Year ahead Q&A: Neil Bennett, Leonard Curtis

What will define your firm’s strategy in 2015, and how will this be implemented?

There is little likelihood that the insolvency and restructuring market will change from its current static position over the next 12 months, and this will undoubtedly shape our strategy in 2015. In order to continue to grow our share in such an environment, we will try to cement our position as a leader in our core markets while at the same time keeping a tight rein on costs. 

What service lines will be most critical to your firm’s growth during the next year and how will you capitalise on this?

By offering a wide range of advisory and funding solutions, our ability to offer a proactive and broad-ranging approach in helping clients manage and resolve difficult situations before they become critical is enhanced and will be one of the key drivers to achieve a greater share of a shrinking market.

What challenges will the wider accountancy profession face over the coming year?

One of the main challenges will be for firms to maintain current levels of turnover, while at the same time, probably having to tap into a much wider client base than has historically been the case. This will put pressure on resources, expertise and the skill sets required by competing practices.

In addition, no one knows what impact future regulatory changes may have on the industry over the coming months, and the challenge will be to respond to these changes efficiently and effectively. Fall-out from the Jackson Reforms may well still have repercussions across the industry, while the review of pre-pack administration procedures and the Small Business Act could all prove challenging when it comes to undertaking new assignments and recovering appropriate fees for the level of work undertaken.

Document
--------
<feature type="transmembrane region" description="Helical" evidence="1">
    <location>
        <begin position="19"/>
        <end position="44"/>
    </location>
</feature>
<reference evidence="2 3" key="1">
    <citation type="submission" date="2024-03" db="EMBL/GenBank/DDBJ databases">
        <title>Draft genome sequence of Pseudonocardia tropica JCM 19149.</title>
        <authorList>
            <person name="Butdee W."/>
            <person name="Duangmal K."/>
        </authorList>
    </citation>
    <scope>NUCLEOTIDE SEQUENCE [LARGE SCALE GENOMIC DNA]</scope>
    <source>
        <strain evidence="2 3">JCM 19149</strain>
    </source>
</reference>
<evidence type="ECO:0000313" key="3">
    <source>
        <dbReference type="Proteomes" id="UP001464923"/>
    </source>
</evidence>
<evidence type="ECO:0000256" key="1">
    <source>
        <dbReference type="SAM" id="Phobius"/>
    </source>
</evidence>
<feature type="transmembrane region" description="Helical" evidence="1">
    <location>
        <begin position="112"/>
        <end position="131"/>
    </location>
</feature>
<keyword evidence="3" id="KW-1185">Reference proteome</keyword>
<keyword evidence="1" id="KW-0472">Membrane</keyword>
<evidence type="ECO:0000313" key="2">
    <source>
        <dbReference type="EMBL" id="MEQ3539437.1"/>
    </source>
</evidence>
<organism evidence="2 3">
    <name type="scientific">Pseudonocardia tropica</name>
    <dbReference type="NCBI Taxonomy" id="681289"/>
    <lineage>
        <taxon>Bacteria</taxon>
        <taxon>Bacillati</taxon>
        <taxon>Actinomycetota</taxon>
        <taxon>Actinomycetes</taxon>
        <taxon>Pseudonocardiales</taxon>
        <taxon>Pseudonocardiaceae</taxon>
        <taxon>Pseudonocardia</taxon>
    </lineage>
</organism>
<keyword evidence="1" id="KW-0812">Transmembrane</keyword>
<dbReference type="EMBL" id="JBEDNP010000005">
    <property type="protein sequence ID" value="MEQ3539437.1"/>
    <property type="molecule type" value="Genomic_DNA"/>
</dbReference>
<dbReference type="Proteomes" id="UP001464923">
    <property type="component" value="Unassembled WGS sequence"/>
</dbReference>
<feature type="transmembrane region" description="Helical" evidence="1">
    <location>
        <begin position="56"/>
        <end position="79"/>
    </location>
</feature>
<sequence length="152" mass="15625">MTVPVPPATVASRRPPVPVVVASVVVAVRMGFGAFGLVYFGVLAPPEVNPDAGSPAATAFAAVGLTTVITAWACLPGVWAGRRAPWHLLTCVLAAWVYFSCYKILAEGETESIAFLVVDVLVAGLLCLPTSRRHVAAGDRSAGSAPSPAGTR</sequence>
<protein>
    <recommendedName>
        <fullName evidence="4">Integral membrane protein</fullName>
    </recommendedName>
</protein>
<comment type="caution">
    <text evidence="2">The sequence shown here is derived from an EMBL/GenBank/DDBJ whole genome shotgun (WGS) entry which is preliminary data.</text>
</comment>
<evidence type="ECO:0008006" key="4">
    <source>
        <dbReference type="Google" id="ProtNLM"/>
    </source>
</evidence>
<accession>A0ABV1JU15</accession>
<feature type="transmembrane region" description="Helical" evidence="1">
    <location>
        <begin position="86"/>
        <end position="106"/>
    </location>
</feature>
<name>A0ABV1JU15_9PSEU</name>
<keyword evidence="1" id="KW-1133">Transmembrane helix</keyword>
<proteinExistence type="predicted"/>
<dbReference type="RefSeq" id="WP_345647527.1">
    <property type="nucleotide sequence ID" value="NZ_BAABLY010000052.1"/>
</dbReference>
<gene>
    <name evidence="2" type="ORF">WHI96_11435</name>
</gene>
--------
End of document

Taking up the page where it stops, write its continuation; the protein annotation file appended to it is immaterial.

How will the business environment change in 2015 and what impact on the mix of services clients will require?

Much will depend on the outcome of the 2015 election and I suspect it will be a waiting game until then. Such a period of uncertainty is not conducive to a vibrant trading environment, particularly when combined with low interest rates, so it seems possible that we will experience another flat year with more companies focussing on survival rather than expansion and a general lack of activity across the sector.

Further, the impact of previously announced Government spending cuts will actually begin to be implemented in 2015 and this will do little to generate enthusiasm and the knock on effect to the ‘real’ economy is unknown. At the same time, the longer term issue of a potential European referendum looming may prolong uncertainty and have a negative impact on business and investment decisions.

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